By DOUG FEINBERG
AP Basketball Writer
NEW YORK – The WNBA is withdrawing its fines for teams and players that showed support of citizens and police involved in recent shootings by wearing black warm-up shirts before and during games.
WNBA President Lisa Borders said in a statement Saturday the league was rescinding penalties given to the Indiana Fever, New York Liberty, Phoenix Mercury and their players for wearing the shirts – which was a uniform violation. The players started wearing them to show solidarity after shootings in Minnesota and Baton Rouge, Louisiana.
Each team was fined $5,000 and players were each given a $500 penalty because WNBA rules stated that uniforms may not be altered in any way. The normal fine for uniform violations is $200.
“While we expect players to comply with league rules and uniform guidelines, we also understand their desire to use their platform to address important societal issues,” Borders said. “Given that the league will now be suspending play until Aug. 26 for the Olympics, we plan to use this time to work with our players and their union on ways for the players to make their views known to their fans and the public.”
The fines seemed to galvanize the players, who have used postgame interview sessions and social media to voice their displeasure. There has also been public criticism of the fines, including from NBA star Carmelo Anthony.
“It’s a huge win overall,”said Fever All-Star Tamika Catchings, who is president of the players union. “I think more than anything I told Lisa at times you’re going to agree to disagree. With this, I’m really proud of the players standing strong and for utilizing their voices. Change starts with us. We have a social responsibility as well.”
The Rev. Al Sharpton said earlier Saturday his organization, the National Action Network, would pay the $500 fines. He called the penalty “unacceptable.”
The Liberty wore the plain black shirts four times, including against Washington. Indiana and Phoenix donned the shirts before their nationally televised game. The fines were administered last Wednesday and neither the Fever nor Liberty wore the shirts at their matinee game that Thursday. Tina Charles did wear her regular black warm-up shirt inside-out in honor of a shooting in Florida that morning.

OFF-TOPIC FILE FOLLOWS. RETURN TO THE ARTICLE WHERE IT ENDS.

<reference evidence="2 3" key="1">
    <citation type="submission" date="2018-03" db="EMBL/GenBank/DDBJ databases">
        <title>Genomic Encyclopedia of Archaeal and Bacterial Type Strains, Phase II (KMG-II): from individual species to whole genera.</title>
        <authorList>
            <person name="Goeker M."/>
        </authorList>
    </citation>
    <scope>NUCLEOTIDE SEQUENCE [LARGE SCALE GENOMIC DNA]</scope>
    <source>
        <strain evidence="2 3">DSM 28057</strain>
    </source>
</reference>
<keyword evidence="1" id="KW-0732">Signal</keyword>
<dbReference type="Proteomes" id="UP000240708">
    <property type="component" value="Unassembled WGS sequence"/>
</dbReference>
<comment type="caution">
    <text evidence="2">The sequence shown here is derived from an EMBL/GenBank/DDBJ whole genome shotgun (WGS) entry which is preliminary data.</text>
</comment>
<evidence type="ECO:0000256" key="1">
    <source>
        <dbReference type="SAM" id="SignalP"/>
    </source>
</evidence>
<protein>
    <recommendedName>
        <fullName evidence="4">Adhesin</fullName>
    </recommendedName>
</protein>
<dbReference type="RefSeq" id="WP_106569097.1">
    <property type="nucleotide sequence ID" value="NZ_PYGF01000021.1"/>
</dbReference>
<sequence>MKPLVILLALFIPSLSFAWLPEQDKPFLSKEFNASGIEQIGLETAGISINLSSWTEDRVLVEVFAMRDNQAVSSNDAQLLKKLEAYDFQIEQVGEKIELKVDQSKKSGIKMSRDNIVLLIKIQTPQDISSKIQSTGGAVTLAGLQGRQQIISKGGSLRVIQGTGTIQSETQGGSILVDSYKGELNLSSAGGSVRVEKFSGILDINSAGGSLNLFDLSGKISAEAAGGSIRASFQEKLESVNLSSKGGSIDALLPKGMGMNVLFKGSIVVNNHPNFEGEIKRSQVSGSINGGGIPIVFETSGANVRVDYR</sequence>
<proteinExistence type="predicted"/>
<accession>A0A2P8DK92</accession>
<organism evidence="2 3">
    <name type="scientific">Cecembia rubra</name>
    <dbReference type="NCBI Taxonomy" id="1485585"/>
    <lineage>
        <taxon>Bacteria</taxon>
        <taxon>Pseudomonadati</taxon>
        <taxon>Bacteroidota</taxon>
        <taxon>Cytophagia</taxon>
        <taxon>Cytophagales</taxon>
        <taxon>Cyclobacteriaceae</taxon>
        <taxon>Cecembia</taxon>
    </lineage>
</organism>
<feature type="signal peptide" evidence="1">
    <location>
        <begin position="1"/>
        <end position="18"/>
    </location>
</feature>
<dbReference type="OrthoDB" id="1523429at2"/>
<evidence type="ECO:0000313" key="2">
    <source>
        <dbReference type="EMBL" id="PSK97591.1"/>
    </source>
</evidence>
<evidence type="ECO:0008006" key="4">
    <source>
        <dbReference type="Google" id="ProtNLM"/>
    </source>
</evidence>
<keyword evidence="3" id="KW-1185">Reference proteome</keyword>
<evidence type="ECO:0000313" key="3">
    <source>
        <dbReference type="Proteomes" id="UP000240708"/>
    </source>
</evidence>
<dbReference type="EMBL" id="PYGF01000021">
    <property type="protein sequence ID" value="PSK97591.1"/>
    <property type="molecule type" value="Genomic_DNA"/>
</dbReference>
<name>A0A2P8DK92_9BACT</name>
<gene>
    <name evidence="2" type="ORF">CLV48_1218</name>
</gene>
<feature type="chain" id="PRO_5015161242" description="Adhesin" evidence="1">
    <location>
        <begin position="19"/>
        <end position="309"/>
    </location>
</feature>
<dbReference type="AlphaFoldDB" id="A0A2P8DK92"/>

“We commend Lisa Borders for recognizing how the players of the WNBA felt and the sensitive time that we’re living in and being willing to re-evaluate their decision,” New York Liberty President Isiah Thomas said. “We are also very proud of our players the world is seeing what we already knew. They’re truly incredible, thoughtful and talented individuals. Our league, our partners and our society are better because of our players’ willingness to enter the political and social activism arena.”
Charles was happy that the league rescinded the fines. She donated her entire salary this year to her charity – Hopey’s Heart Foundation – so the withdrawn fine means more money that will help buy automated external defibrillators.
Still, she said it was “embarrassing” that the players had been fined in the first place.
“The only good thing that came out of it is that the 70 percent of the WNBA that are African-Americans are protected when the jerseys are on. We are united with police officers,” she said. “When we take off our jerseys and we are out there, we could be next. We were able to show our voice. People responding to me said you gained a fan, not because of what I do on the court, but the act I did. We have followers now because of who we are, not what we do.”
Borders told The Associated Press in an interview Friday night that she had been talking with the union and its executive council for two weeks to try to come up with ways that both the league and its players could constructively address the Black Lives Matters movement. Nothing concrete was decided.
“We were making every effort to engage our players,” she said. “We made an effort to support them and we were trying to get them to come to the table to have a conversation. The players have an open invitation with the league.
“Our players are important to us. We believe in them. We want them to be the people they are and we’re proud of them. We want to make sure they play well on the court and they are happy off the court.”
Now with the league on break for a month, there is more time for both sides to work together and come up with plans once the league resumes play at the end of August.
“We are pleased that the WNBA has made the decision to rescind the fines the league handed down to the players on the Fever, Liberty and Mercury,” WNBPA operations director Terri Jackson said in a statement. “We look forward to engaging in constructive dialogue with the league to ensure that the players” desire to express themselves will continue to be supported.”